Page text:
“We used ta visit here often when I was younger,” Seoc explained, leading Seymour through an open door. “Twas like a second home ta me. This was always my room. Uncle Alasdair’s pretty much left everythin’ untouched.”
By the light of the moon, Seymour could see that the space was smaller than his own room, obviously suited for the needs of a child. The bed was small and low to the floor, adorned with a colorful patchwork quilt and a burlap toy that bore some resemblance to a dog. Against one wall there was a bookcase, small enough so that all of its contents were within easy reach of someone less than four feet tall. There was a footstool beside the washbasin, and the candle on the nightstand was of the low, squat variety that couldn’t be easily upset.
This Seoc lit, and with its wick, he transferred the flame to several longer, thinner candles that were mounted in brackets upon the walls. Then, he strode over to the bookcase and squatted to remove three leather-bound volumes, returning with them to the bed and sitting down on the edge of the mattress with the books in his lap. Seymour sat gingerly down beside him, concerned that their combined weight might put excessive stress on the wooden frame. It groaned slightly, but nothing gave, so he supposed it was sturdier than it looked. The positioning, however, nearly put his knees to his chin, and he had to stretch his legs well out into the room to compensate.
“I was the reason why my family used ta come here, you ken,” Seoc said suddenly, looking down at the dusty tomes in his lap. “I dinna get seizures here. Uncle Alasdair says it’s probably because there’s what’s known as a magical spring nearby, where power seeps up through the ground. Same as with Sichtir. An’ I think there must be one in Waelyngar, too, or else I would have died there.” He began to thumb through one of the books as he spoke, his fingers running along the lines of text, searching. “The thing about magical springs is that they attract magical things, an’ no’ just mages an’ sorcerers an’ suchlike. Other things, alder things, both good an’ bad.”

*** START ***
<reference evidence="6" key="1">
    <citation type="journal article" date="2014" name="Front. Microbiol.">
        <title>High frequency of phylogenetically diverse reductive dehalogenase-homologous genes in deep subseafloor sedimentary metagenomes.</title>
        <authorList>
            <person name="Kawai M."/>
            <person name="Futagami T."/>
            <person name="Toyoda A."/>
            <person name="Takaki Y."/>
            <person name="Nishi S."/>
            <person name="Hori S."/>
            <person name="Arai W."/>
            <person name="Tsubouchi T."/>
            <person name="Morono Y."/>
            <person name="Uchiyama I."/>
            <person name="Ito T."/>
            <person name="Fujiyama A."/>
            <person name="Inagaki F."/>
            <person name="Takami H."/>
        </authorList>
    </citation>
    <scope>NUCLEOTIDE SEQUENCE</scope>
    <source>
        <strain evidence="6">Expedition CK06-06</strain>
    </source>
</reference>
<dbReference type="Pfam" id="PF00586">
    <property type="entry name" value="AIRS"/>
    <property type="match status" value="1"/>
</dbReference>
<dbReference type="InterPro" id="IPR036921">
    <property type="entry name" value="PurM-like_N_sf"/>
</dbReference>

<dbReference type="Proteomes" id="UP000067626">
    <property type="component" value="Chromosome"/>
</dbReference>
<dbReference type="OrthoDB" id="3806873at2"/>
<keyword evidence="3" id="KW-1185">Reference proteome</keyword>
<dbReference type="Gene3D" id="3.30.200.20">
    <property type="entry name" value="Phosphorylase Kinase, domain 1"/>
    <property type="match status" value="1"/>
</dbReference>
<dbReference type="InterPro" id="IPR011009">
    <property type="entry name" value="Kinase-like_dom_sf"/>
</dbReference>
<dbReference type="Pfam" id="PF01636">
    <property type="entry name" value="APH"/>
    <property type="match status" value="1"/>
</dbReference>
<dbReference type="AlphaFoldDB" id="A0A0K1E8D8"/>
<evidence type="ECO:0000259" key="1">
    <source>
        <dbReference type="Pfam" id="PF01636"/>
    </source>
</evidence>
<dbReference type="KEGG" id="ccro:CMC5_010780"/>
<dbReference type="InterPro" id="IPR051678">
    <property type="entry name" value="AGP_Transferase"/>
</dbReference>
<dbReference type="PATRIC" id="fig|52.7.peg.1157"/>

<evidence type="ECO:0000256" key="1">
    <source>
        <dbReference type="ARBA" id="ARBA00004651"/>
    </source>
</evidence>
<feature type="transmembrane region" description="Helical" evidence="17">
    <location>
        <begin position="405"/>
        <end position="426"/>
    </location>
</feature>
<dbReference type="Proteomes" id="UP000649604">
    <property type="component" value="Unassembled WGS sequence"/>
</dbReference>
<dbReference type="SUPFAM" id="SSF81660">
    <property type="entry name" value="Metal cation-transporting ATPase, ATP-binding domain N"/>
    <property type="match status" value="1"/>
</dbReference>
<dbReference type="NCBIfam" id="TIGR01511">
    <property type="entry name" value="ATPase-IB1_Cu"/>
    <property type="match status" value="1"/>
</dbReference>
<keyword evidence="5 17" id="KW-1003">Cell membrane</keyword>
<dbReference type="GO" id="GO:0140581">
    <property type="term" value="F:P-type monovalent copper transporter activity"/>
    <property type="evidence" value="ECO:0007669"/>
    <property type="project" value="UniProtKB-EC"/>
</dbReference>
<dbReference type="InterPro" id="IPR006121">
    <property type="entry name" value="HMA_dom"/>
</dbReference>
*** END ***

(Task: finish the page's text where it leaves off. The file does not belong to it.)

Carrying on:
A thought crossed Seymour’s mind then, unbidden. And somewhere in between.
“This castle,” Seoc went on, “is no’ the original Castle Carviliet, no’ the one that King Marandur built in the year 228. That one fell ta ruin an’ has been lost ta time. It’s near here, though, somewhere between here an’ Edmund Manor, Lord Henry’s estate. An’ it is located directly on top o’ that magical spring. Problem is, no one knows exactly where it is. That’s what my uncle says, at least.”
“Has no one gone to look for it?”
“No, people have. Most come back having seen no sign of it.”
“What about the rest?”
“Well,” said Seoc, flipping through the pages now so quickly that they blurred in front of Seymour’s eyes. “The rest never return. Remember how I said these springs attract things? Sometimes bad ones?”
Seymour looked at him out of the corner of his eye. “You think one of those has gotten into the Carvil spring?”
“Exactly. And I think I know what it is.”
“Some sort of demon?”
Seoc shook his head. “No, there are only four true demons, and none o’ them fit the clues I’ve pieced together.”
“And you said you knew nothing about solving mysteries…?”
“I’ve just read a lot, alright? It’s different. Ah, here we are,” he declared, stopping with his finger on page 399. He pointed to the title. “Had you noticed that Simon tends ta babble aboot a voice called ‘Snake’?”
Seymour lowered his eyes to the page entitled “The Serpent of the Silver Tongue.”